An active contour model for the segmentation of images with intensity inhomogeneities and bias field estimation.

Huang C, Zeng L - PLoS ONE (2015)

Comparisons of the segmentation results for a synthetic image with intensity inhomogeneity between Li’s model, LSACM and our model.(a), (e) The original image with red initial contours. (b), (f) The results of Li’s model. (c), (g) The results of LSACM. (d), (h) The results of our model.
© Copyright Policy
Related In: Results  -  Collection

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Show All Figures
getmorefigures.php?uid=PMC4383562&req=5

pone.0120399.g006: Comparisons of the segmentation results for a synthetic image with intensity inhomogeneity between Li’s model, LSACM and our model.(a), (e) The original image with red initial contours. (b), (f) The results of Li’s model. (c), (g) The results of LSACM. (d), (h) The results of our model.
Mentions: Fig. 6 shows the segmentation results for a synthetic image (the image size is 79×75) with higher intensity inhomogeneity obtained with Li’s method, LSACM (code can be downloaded at [45]) and our model. In this experiment, we chose β = 0.007×255×255. The image contains three objects with high light on the left, and the light also causes the boundary to be fuzzy in the lower region of the star-shaped object. For Li’s method, the estimation of the true image J (piecewise constants) may not be accurate in the fuzzy boundary region, and thus, the estimation of the bias field may also not be accurate. The segmentation results obtained with Li’s method, LSACM and the proposed method for different initial contours are shown in columns 2, 3 and 4, respectively. Li’s method fails to segment the object boundary or estimate the fuzzy bias field with high light even when the initial contour across three objects. While LSACM can obtain the right segment result for the initial contour shown in Fig. 6 (a), but for the initial contour as Fig. 6 (e), LSACM get the undesired results even the iterate number over than 2000. The experimental results of our method are more accurate than those obtained with Li’s method and more robustness than LSACM. In Figs. 6(d) and 6(h), the final contours of our method can converge to the correct boundaries precisely. The bias field estimation and corrected image of Li’s model, LSACM and our model are shown in Fig. 7. In the highlight region of the image, the image is not well corrected by Li’s method, LSACM and our method have the similar bias field estimation based on the right segmentation.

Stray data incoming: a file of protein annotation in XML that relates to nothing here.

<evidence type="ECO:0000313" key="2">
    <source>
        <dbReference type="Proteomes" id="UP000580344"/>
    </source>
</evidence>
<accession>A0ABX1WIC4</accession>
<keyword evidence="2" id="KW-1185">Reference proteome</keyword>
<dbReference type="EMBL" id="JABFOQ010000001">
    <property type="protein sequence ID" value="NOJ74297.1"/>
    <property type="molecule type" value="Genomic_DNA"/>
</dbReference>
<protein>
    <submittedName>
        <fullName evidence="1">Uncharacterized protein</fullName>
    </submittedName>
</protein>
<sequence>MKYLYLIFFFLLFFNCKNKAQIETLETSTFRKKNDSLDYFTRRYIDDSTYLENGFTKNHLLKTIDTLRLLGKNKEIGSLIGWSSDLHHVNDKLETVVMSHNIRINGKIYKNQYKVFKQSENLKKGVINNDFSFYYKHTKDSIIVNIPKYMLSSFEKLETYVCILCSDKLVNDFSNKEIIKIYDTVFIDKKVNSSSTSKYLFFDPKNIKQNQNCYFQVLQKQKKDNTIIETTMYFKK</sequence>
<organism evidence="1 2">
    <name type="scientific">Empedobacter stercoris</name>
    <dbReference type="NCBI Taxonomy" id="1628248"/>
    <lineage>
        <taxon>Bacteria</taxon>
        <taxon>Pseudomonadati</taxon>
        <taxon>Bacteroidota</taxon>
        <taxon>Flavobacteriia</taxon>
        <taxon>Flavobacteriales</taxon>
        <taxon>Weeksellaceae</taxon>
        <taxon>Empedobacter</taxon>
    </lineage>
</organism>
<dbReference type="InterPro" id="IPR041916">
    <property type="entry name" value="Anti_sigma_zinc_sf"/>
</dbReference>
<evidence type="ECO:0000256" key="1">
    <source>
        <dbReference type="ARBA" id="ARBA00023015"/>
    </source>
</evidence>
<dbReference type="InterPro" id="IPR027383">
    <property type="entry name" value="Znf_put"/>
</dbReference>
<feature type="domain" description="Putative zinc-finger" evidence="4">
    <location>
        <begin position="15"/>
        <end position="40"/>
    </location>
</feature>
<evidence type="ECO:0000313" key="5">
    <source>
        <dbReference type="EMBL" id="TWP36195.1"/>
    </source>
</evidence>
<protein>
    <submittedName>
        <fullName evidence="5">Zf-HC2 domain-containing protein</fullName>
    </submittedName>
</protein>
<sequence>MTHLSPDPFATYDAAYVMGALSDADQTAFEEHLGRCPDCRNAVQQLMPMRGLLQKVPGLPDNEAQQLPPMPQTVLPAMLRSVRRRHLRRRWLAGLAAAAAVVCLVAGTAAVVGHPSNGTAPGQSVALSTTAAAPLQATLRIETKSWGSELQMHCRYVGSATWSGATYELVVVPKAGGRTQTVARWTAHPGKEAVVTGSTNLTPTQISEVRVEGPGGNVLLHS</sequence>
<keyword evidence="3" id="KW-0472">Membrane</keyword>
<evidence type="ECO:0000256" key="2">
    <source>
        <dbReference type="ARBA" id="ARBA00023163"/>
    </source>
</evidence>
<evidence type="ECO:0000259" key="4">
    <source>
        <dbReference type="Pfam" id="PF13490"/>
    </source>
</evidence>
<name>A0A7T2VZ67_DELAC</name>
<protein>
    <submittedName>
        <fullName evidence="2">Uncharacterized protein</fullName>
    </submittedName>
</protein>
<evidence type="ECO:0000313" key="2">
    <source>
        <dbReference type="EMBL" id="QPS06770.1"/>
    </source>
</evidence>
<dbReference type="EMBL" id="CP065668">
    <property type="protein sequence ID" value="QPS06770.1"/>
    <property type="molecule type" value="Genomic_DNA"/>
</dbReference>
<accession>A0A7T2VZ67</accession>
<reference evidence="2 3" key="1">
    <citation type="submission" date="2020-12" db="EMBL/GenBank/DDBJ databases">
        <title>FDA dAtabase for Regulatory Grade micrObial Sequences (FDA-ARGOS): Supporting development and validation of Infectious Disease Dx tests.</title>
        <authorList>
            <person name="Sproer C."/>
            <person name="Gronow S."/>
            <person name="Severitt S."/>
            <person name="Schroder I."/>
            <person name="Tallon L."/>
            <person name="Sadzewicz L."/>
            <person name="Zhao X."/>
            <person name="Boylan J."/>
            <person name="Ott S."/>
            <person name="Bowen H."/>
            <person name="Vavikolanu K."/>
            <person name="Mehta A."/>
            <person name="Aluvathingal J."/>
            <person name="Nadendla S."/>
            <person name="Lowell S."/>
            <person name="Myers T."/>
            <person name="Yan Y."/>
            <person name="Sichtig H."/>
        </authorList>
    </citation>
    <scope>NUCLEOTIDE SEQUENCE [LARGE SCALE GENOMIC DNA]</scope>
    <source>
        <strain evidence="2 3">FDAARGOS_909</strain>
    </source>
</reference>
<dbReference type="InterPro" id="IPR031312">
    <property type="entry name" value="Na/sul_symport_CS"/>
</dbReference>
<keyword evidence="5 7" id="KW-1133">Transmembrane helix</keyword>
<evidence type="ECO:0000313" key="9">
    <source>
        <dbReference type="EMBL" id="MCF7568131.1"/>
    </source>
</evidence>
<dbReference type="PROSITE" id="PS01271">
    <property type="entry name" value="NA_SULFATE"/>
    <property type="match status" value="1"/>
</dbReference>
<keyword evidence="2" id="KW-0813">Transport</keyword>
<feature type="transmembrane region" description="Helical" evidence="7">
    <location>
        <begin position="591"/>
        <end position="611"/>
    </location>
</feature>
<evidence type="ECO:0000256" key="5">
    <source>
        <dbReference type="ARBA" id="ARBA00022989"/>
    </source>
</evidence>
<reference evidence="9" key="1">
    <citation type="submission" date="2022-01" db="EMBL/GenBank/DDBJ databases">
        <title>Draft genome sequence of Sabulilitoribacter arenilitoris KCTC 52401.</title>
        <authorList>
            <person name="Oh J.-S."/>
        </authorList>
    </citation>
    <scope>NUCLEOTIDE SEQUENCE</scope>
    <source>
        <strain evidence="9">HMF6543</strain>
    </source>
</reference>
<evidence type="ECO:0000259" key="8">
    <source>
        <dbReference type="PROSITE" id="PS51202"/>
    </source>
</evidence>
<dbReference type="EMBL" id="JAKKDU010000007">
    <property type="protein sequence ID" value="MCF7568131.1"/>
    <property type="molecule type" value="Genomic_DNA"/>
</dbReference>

Bottom Line: The proposed model first appeared as a two-phase model and then extended to a multi-phase one.The experimental results demonstrate the advantages of our model in terms of accuracy and insensitivity to the location of the initial contours.In particular, our method has been applied to various synthetic and real images with desirable results.

View Article: PubMed Central - PubMed

Affiliation: Key Laboratory of Optoelectronic Technology and System of the Education Ministry of China, Chongqing University, Chongqing, 400044, China; Engineering Research Center of Industrial Computed Tomography Nondestructive Testing of the Education Ministry of China, Chongqing University, Chongqing, 400044, China.

ABSTRACT
Intensity inhomogeneity causes many difficulties in image segmentation and the understanding of magnetic resonance (MR) images. Bias correction is an important method for addressing the intensity inhomogeneity of MR images before quantitative analysis. In this paper, a modified model is developed for segmenting images with intensity inhomogeneity and estimating the bias field simultaneously. In the modified model, a clustering criterion energy function is defined by considering the difference between the measured image and estimated image in local region. By using this difference in local region, the modified method can obtain accurate segmentation results and an accurate estimation of the bias field. The energy function is incorporated into a level set formulation with a level set regularization term, and the energy minimization is conducted by a level set evolution process. The proposed model first appeared as a two-phase model and then extended to a multi-phase one. The experimental results demonstrate the advantages of our model in terms of accuracy and insensitivity to the location of the initial contours. In particular, our method has been applied to various synthetic and real images with desirable results.

No MeSH data available.